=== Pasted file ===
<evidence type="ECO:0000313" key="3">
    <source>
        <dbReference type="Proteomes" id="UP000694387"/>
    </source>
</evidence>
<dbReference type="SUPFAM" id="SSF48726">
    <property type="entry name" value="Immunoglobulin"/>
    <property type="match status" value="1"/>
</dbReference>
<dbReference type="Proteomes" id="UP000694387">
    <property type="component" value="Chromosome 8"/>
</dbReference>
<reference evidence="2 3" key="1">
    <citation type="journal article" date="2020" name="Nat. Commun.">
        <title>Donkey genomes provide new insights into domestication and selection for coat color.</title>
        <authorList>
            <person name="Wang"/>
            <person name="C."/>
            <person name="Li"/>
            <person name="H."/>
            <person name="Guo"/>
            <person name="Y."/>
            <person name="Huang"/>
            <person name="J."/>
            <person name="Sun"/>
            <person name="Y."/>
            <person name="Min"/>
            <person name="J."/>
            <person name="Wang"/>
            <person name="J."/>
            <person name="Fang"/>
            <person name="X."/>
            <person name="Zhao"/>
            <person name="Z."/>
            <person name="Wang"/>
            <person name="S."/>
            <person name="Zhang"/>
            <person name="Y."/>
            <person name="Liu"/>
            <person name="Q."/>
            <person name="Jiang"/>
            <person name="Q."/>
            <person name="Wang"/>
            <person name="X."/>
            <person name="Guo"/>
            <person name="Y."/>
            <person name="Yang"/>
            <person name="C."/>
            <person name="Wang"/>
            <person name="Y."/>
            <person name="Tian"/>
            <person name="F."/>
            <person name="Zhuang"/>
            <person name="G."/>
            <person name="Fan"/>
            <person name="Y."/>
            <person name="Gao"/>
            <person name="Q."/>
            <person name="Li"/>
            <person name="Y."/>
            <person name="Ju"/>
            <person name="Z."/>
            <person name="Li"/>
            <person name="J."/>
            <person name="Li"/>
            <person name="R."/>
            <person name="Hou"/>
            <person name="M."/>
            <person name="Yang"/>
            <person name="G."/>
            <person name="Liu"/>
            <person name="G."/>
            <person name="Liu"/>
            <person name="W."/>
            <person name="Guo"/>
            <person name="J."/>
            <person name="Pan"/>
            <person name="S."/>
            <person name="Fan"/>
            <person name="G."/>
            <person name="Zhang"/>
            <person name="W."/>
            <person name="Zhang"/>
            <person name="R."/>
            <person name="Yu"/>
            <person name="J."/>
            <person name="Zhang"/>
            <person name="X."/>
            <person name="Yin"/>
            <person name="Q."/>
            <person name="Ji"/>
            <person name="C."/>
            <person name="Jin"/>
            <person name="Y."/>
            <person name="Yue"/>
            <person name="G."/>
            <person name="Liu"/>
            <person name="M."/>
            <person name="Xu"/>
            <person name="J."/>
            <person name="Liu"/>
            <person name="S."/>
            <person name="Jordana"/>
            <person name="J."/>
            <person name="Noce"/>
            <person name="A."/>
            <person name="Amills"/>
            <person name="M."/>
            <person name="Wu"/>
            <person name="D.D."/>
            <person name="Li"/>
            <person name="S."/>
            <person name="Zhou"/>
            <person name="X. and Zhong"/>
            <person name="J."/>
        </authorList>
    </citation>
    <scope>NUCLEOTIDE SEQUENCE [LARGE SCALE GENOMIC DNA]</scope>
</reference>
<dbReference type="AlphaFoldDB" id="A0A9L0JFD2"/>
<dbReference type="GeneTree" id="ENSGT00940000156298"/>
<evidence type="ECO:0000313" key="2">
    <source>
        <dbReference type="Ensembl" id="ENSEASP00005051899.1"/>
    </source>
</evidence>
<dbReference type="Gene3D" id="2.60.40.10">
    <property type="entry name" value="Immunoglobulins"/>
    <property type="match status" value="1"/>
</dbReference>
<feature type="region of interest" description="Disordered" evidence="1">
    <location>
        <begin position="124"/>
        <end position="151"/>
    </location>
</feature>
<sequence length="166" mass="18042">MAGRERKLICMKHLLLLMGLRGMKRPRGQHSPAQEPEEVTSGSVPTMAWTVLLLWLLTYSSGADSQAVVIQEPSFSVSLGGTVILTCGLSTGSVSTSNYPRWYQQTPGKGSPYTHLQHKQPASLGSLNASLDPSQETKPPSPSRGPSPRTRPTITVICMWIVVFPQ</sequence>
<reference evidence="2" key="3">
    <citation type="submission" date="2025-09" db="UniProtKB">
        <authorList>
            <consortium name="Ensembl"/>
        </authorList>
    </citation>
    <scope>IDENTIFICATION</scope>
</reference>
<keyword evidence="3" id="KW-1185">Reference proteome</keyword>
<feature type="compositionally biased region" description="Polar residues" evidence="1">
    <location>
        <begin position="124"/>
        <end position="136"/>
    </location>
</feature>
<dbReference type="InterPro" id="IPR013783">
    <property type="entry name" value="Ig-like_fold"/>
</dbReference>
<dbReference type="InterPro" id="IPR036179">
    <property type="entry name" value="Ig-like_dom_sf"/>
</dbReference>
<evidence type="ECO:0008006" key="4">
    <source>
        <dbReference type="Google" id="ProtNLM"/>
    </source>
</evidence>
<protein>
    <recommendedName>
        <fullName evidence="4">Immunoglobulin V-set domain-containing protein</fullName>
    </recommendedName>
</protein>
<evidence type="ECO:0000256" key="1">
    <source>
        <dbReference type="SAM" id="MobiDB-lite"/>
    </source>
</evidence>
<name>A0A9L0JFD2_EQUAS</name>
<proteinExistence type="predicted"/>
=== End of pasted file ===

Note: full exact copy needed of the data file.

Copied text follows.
<evidence type="ECO:0000313" key="3">
    <source>
        <dbReference type="Proteomes" id="UP000694387"/>
    </source>
</evidence>
<dbReference type="SUPFAM" id="SSF48726">
    <property type="entry name" value="Immunoglobulin"/>
    <property type="match status" value="1"/>
</dbReference>
<dbReference type="Proteomes" id="UP000694387">
    <property type="component" value="Chromosome 8"/>
</dbReference>
<reference evidence="2 3" key="1">
    <citation type="journal article" date="2020" name="Nat. Commun.">
        <title>Donkey genomes provide new insights into domestication and selection for coat color.</title>
        <authorList>
            <person name="Wang"/>
            <person name="C."/>
            <person name="Li"/>
            <person name="H."/>
            <person name="Guo"/>
            <person name="Y."/>
            <person name="Huang"/>
            <person name="J."/>
            <person name="Sun"/>
            <person name="Y."/>
            <person name="Min"/>
            <person name="J."/>
            <person name="Wang"/>
            <person name="J."/>
            <person name="Fang"/>
            <person name="X."/>
            <person name="Zhao"/>
            <person name="Z."/>
            <person name="Wang"/>
            <person name="S."/>
            <person name="Zhang"/>
            <person name="Y."/>
            <person name="Liu"/>
            <person name="Q."/>
            <person name="Jiang"/>
            <person name="Q."/>
            <person name="Wang"/>
            <person name="X."/>
            <person name="Guo"/>
            <person name="Y."/>
            <person name="Yang"/>
            <person name="C."/>
            <person name="Wang"/>
            <person name="Y."/>
            <person name="Tian"/>
            <person name="F."/>
            <person name="Zhuang"/>
            <person name="G."/>
            <person name="Fan"/>
            <person name="Y."/>
            <person name="Gao"/>
            <person name="Q."/>
            <person name="Li"/>
            <person name="Y."/>
            <person name="Ju"/>
            <person name="Z."/>
            <person name="Li"/>
            <person name="J."/>
            <person name="Li"/>
            <person name="R."/>
            <person name="Hou"/>
            <person name="M."/>
            <person name="Yang"/>
            <person name="G."/>
            <person name="Liu"/>
            <person name="G."/>
            <person name="Liu"/>
            <person name="W."/>
            <person name="Guo"/>
            <person name="J."/>
            <person name="Pan"/>
            <person name="S."/>
            <person name="Fan"/>
            <person name="G."/>
            <person name="Zhang"/>
            <person name="W."/>
            <person name="Zhang"/>
            <person name="R."/>
            <person name="Yu"/>
            <person name="J."/>
            <person name="Zhang"/>
            <person name="X."/>
            <person name="Yin"/>
            <person name="Q."/>
            <person name="Ji"/>
            <person name="C."/>
            <person name="Jin"/>
            <person name="Y."/>
            <person name="Yue"/>
            <person name="G."/>
            <person name="Liu"/>
            <person name="M."/>
            <person name="Xu"/>
            <person name="J."/>
            <person name="Liu"/>
            <person name="S."/>
            <person name="Jordana"/>
            <person name="J."/>
            <person name="Noce"/>
            <person name="A."/>
            <person name="Amills"/>
            <person name="M."/>
            <person name="Wu"/>
            <person name="D.D."/>
            <person name="Li"/>
            <person name="S."/>
            <person name="Zhou"/>
            <person name="X. and Zhong"/>
            <person name="J."/>
        </authorList>
    </citation>
    <scope>NUCLEOTIDE SEQUENCE [LARGE SCALE GENOMIC DNA]</scope>
</reference>
<dbReference type="AlphaFoldDB" id="A0A9L0JFD2"/>
<dbReference type="GeneTree" id="ENSGT00940000156298"/>
<evidence type="ECO:0000313" key="2">
    <source>
        <dbReference type="Ensembl" id="ENSEASP00005051899.1"/>
    </source>
</evidence>
<dbReference type="Gene3D" id="2.60.40.10">
    <property type="entry name" value="Immunoglobulins"/>
    <property type="match status" value="1"/>
</dbReference>
<feature type="region of interest" description="Disordered" evidence="1">
    <location>
        <begin position="124"/>
        <end position="151"/>
    </location>
</feature>
<sequence length="166" mass="18042">MAGRERKLICMKHLLLLMGLRGMKRPRGQHSPAQEPEEVTSGSVPTMAWTVLLLWLLTYSSGADSQAVVIQEPSFSVSLGGTVILTCGLSTGSVSTSNYPRWYQQTPGKGSPYTHLQHKQPASLGSLNASLDPSQETKPPSPSRGPSPRTRPTITVICMWIVVFPQ</sequence>
<reference evidence="2" key="3">
    <citation type="submission" date="2025-09" db="UniProtKB">
        <authorList>
            <consortium name="Ensembl"/>
        </authorList>
    </citation>
    <scope>IDENTIFICATION</scope>
</reference>
<keyword evidence="3" id="KW-1185">Reference proteome</keyword>
<feature type="compositionally biased region" description="Polar residues" evidence="1">
    <location>
        <begin position="124"/>
        <end position="136"/>
    </location>
</feature>
<dbReference type="InterPro" id="IPR013783">
    <property type="entry name" value="Ig-like_fold"/>
</dbReference>
<dbReference type="InterPro" id="IPR036179">
    <property type="entry name" value="Ig-like_dom_sf"/>
</dbReference>
<evidence type="ECO:0008006" key="4">
    <source>
        <dbReference type="Google" id="ProtNLM"/>
    </source>
</evidence>
<protein>
    <recommendedName>
        <fullName evidence="4">Immunoglobulin V-set domain-containing protein</fullName>
    </recommendedName>
</protein>
<evidence type="ECO:0000256" key="1">
    <source>
        <dbReference type="SAM" id="MobiDB-lite"/>
    </source>
</evidence>
<name>A0A9L0JFD2_EQUAS</name>
<proteinExistence type="predicted"/>